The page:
Why Nobody Messed With Messier

Steve Murray
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Wednesday - September 21, 2005
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First it was Jerry Rice. Now it’s The Moose. After 25 years in the National Hockey League, Mark Messier, the No. 2 scorer in league history, has decided he’s had enough. The move makes him the fourth old-timer to call it quits in the last two weeks. Ron Francis, No. 4 all-time leading scorer, Al MacInnis, No. 3 among defense-men, and Scott Stevens, a 13-time All-Star, have all decided they could live without the game after being forced to sit out a season. It seems an asinine strike can have the same effect on players as it does on fans.

Like his aged contemporaries, Messier will soon find himself enshrined in Toronto. All four’s impact on the game is without question, but even among this group, Messier stands out. He was unique.

When young boys took sides in flooded back yards in Winnipeg, Regina or Vancouver, it was Messier they pretended to be. Fans and teammates wanted to emulate him. Opponents just wanted to survive. Even playing with a guy named Gretzky was not enough to overshadow him. He even won the cup after The Great One was traded to Los Angeles in what was the first in a series of salary dumps forced on the team by the changing economics of the sport.

Messier looked the part of an NHL player. Shaved head and square-jawed, he just looked tough. And he was. He intimidated opponents with not only his willingness to rough things up, but with his gifts with the stick and his ability to skate. He’s been compared to Mr. Hockey himself, and was recognized as a master of the Gordie Howe hat trick: a goal, an assist and a fight.

The Messier effect may have never been more evident than in 1984 during a playoff game against Calgary. During the seventh game of the series, Messier knocked three players out of action. After the game, his team-mate, Grant Fuhr, said one of his victims, Mike Eaves, looked like he had been hit by a bus. The Flames’ coach had another view of what happened. In an anger-filled post-game interview that has become part of Messier legend, “Badger Bob” Johnson, who once kept himself busy by making tactical notes of the games he saw on TV while fighting cancer in a Pittsburgh hospital, stammered with rage: “That Messier ... He knocked three of our guys out of the game. Three. That was ... that was ... that was ... amazing!”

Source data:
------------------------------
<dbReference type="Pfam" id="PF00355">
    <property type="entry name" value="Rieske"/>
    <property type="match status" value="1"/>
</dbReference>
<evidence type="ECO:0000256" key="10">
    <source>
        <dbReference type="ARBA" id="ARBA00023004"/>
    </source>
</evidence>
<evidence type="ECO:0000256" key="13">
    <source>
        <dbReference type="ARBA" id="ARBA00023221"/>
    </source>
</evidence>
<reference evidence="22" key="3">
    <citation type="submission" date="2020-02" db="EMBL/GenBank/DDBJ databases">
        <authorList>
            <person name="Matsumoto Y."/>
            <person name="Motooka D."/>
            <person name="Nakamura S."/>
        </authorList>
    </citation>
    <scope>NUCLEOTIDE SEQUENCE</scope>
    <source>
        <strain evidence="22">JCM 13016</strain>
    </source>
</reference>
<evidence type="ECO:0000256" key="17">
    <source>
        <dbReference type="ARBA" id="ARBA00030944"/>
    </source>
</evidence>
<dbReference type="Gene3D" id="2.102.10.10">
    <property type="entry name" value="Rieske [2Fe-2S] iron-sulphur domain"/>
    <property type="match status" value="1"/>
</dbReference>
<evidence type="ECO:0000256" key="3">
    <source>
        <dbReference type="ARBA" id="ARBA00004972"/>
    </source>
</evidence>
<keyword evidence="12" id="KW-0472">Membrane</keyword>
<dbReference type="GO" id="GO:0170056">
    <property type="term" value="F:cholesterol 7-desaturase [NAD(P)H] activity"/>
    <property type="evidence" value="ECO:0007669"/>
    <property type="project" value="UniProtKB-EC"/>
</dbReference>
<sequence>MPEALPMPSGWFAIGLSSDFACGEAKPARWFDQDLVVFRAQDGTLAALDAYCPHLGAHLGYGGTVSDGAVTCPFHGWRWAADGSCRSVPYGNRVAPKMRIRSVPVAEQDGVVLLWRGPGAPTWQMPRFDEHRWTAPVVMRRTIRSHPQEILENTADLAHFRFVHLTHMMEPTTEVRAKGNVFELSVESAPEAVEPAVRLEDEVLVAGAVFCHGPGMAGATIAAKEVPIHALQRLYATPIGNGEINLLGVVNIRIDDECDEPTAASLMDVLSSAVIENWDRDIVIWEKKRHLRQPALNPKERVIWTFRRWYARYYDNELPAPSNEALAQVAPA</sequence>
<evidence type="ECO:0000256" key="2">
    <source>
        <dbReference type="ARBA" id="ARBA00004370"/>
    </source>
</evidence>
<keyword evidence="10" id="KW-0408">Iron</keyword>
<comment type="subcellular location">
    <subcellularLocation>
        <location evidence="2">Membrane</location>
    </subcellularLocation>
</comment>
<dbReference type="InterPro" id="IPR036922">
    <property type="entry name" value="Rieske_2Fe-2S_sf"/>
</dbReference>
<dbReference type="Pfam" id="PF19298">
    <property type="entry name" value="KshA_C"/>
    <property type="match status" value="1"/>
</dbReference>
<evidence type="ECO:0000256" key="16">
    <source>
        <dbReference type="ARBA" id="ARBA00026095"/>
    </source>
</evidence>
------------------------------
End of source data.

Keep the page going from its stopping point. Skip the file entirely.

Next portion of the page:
As you would expect from a tough guy, his retirement announcement was straight and to the point. “No one wants to see a blubbering idiot at the podium,” he said during a conference call with the Associated Press. He felt there was nothing left for him to accomplish.

Can’t argue with that.

For everything Messier had done as a member on one of hockey’s greatest teams, the Oilers of the 1980s, it may have been his move south that cemented his legacy. Led by the guy they simply called The Captain, the Rangers finally won the Stanley Cup after five decades of futility. His rise up New York’s list of sports heroes only grew after his many unpublicized visits to Ground Zero and city fire stations following the attacks on Sept. 11, 2001.

Messier will never be forgotten - as much for his leadership as his level of play. As a near coach on the ice, he drove team-mates and himself to perform beyond their abilities. The message was always clear. The Moose had your back no matter what, but screw up and pay the price. Anyone who was the focus of “the stare” will attest to how unnerving that was.

Six Stanley Cups allows you that type of respect.

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